McHale to return as Timberwolves basketball VP

MINNEAPOLIS -- They wore bags on their heads and carried
signs that read, "Fire McHale!"

The Minnesota Timberwolves fans who want Kevin McHale out are
becoming more and more vocal, and some turned out to express their
displeasure at the season finale.

But McHale isn't going anywhere.

McHale said Thursday he will return as vice president of
basketball operations next season and plans on bringing star Kevin
Garnett and coach Randy Wittman back with him.

"It was a bad season, there's no other way you can say it. ... It was a bad year and I did a bad job. That's the way it is."
-- Kevin McHale

"I don't want to walk away with the team in this state," said
McHale, who said this year's team resembled the "dysfunctional"
squad he inherited when he was named vice president in 1995.

In a season-ending news conference, McHale addressed a long,
frustrating year in which his Wolves finished 32-50 and missed the
playoffs for the third straight season.

"It was a bad season, there's no other way you can say it,"
McHale said. "It was a bad year and I did a bad job. That's the
way it is."

Many fans have become frustrated with McHale for not surrounding
Garnett with a better, more competitive team. One such fan was
kicked out of Wednesday night's season finale against Memphis for
holding a sign that read, "Fire McHale!"

"That happens," McHale said. "There is a frustration level
with the fans and I think everybody understands that. It's our job
to try to see what we can do to correct that without banking on
those ping pong balls and just getting lucky."

"We have to have guys who are willing to go out there and do
some more sacrificing for each other."
-- Kevin McHale

Despite the criticism, McHale said he will be back for another
season and promised to make changes to a roster that struggled with
on-court chemistry and consistency.

Problems started in January when McHale fired coach Dwane Casey
with the Timberwolves at 20-20. Wittman took over, but the Wolves
went 12-30 with the taskmaster at the helm.

McHale praised Wittman's leadership and discipline, saying he
hoped Wittman would benefit from having a full offseason and
training camp to instill his scheme.

"We have to try to put together a product on the floor that's a
lot more competitive and a lot more pleasing to watch," McHale
said. "I mean there were times out there where I thought we were
very hard to watch. You'd be watching the game and I'd be like,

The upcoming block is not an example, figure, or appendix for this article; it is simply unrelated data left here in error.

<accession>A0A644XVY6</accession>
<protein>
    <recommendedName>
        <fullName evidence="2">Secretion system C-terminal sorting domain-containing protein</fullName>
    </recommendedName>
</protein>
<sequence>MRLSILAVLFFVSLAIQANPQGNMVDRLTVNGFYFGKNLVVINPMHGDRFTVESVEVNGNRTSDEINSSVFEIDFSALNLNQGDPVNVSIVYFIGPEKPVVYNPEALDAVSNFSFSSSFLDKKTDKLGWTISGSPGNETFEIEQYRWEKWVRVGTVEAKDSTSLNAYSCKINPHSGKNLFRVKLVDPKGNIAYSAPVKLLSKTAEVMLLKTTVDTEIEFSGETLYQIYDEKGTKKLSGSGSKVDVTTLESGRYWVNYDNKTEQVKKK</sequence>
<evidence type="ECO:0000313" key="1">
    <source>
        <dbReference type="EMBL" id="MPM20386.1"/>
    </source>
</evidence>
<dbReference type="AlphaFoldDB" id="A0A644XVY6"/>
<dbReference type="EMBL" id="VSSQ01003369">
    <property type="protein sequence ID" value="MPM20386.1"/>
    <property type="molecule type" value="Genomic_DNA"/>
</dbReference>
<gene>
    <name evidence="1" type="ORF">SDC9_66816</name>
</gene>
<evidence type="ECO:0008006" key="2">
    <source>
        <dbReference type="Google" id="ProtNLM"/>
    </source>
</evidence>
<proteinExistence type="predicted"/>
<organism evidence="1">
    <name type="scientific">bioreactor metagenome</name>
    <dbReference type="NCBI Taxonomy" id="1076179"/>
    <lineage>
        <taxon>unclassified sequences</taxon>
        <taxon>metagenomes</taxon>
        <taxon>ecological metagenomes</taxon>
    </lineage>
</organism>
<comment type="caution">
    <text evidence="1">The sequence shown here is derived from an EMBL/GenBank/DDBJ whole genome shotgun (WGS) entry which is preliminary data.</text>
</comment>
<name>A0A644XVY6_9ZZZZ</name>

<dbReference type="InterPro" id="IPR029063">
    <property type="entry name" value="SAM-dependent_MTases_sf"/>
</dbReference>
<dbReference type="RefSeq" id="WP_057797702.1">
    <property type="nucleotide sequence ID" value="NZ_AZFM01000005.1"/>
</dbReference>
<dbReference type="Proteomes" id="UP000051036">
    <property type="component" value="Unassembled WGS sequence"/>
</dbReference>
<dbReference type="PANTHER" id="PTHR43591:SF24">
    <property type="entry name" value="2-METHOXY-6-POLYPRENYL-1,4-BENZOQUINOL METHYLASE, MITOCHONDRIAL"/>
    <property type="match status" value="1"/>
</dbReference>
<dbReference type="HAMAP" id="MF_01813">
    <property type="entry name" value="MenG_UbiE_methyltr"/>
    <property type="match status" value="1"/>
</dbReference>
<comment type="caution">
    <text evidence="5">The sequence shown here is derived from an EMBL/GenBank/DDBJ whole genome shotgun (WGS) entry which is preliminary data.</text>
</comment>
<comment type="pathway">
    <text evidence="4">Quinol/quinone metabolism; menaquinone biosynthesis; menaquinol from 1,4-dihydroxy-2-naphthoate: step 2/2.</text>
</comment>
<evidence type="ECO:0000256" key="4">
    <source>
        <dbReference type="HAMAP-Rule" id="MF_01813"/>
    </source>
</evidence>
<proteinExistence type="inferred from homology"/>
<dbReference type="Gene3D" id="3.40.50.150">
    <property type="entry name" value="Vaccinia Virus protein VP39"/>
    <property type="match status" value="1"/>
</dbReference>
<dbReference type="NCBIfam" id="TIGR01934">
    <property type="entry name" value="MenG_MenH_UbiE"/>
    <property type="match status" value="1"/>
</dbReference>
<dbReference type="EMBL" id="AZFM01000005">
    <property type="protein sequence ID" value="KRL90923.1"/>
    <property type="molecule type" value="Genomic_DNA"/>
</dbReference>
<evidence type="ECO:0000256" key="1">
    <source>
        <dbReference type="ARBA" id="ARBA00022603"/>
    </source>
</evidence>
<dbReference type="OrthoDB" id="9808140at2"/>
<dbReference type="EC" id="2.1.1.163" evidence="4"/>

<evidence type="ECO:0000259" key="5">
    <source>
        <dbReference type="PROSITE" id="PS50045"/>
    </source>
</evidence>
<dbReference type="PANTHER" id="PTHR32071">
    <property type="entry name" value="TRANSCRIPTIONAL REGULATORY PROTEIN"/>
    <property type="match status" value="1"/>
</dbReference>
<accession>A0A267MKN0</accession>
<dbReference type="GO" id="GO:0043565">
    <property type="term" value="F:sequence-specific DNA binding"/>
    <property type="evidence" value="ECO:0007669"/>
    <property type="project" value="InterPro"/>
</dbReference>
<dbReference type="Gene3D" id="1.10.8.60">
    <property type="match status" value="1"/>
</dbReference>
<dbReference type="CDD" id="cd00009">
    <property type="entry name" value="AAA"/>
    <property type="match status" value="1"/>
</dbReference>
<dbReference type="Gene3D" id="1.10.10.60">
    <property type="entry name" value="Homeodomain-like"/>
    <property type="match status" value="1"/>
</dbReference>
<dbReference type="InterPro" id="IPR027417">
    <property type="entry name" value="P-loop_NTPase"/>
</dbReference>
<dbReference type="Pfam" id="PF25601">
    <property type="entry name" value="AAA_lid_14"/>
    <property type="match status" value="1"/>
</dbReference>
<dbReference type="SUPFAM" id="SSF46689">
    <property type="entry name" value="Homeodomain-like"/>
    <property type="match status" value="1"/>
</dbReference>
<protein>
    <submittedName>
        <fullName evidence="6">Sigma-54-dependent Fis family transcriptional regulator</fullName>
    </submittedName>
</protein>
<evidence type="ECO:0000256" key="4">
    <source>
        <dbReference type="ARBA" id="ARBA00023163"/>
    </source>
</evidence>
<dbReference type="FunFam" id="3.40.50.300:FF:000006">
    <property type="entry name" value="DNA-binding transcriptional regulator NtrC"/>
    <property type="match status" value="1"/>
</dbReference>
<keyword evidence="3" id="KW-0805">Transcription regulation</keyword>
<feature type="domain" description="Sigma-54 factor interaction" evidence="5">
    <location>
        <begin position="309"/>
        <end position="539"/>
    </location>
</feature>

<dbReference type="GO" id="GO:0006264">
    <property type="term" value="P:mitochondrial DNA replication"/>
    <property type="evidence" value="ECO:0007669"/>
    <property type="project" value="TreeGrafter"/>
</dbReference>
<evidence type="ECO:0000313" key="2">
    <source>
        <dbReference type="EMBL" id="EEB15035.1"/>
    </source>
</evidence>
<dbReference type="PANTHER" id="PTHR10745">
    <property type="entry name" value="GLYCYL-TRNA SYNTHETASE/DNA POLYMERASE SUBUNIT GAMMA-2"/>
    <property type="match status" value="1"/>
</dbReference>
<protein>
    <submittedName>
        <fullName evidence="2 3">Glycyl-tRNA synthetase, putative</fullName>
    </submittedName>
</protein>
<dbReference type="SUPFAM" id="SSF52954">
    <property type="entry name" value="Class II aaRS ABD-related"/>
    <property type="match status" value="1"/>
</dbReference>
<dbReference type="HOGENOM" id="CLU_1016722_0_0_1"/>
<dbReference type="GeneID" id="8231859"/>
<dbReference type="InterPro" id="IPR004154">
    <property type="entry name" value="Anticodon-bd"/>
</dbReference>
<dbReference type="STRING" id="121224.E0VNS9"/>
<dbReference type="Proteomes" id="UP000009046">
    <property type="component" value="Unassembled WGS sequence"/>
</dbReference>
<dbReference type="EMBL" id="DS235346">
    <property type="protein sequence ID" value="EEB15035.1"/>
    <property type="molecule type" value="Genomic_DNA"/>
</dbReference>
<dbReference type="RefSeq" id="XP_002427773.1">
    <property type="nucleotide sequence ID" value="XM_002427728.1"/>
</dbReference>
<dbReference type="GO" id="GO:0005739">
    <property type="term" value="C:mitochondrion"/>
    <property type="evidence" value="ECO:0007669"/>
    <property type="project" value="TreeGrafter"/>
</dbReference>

'Ugh. That's bad.'"

Regarding Garnett, McHale said "we're not planning on trading
Kevin." Garnett has an opt-out clause in his contract after next
season, causing many to speculate that the Wolves could move him to
avoid losing him without compensation after next season.

Garnett missed the last five games of the season with a sore
right quadriceps and was at home in California when the Wolves were
blown out by Memphis.

It was the team's seventh straight loss to end the season, a
string that helped them hold onto their 2007 lottery pick.
Minnesota finished tied with Portland for the sixth worst record in
the league, guaranteeing a spot in the top 10 of the June's draft

Had the Wolves not finished with a top 10 pick, they would have
had to give their selection to the Clippers as part of the Marko
Jaric-Sam Cassell trade two years ago.

Wittman says there will have to be drastic changes for the
Timberwolves to get back to respectability.

"We've got a lot of soul-searching from an individual
standpoint," Wittman said. "We should be disappointed. I'm
disappointed. I think everybody in that locker room should feel

The biggest obstacle in the way of improvement for the
Timberwolves are the contracts that McHale has doled out. The team
has 12 guaranteed contracts next season, including big deals with
Mark Blount, Troy Hudson and Mike James.

That limits McHale's options in the offseason, for the most
part, to the draft and trades. However he does it, McHale has to
make changes to improve team chemistry and eliminate some of the
selfishness that plagued the team this season.

"We have to have guys who are willing to go out there and do
some more sacrificing for each other," McHale said.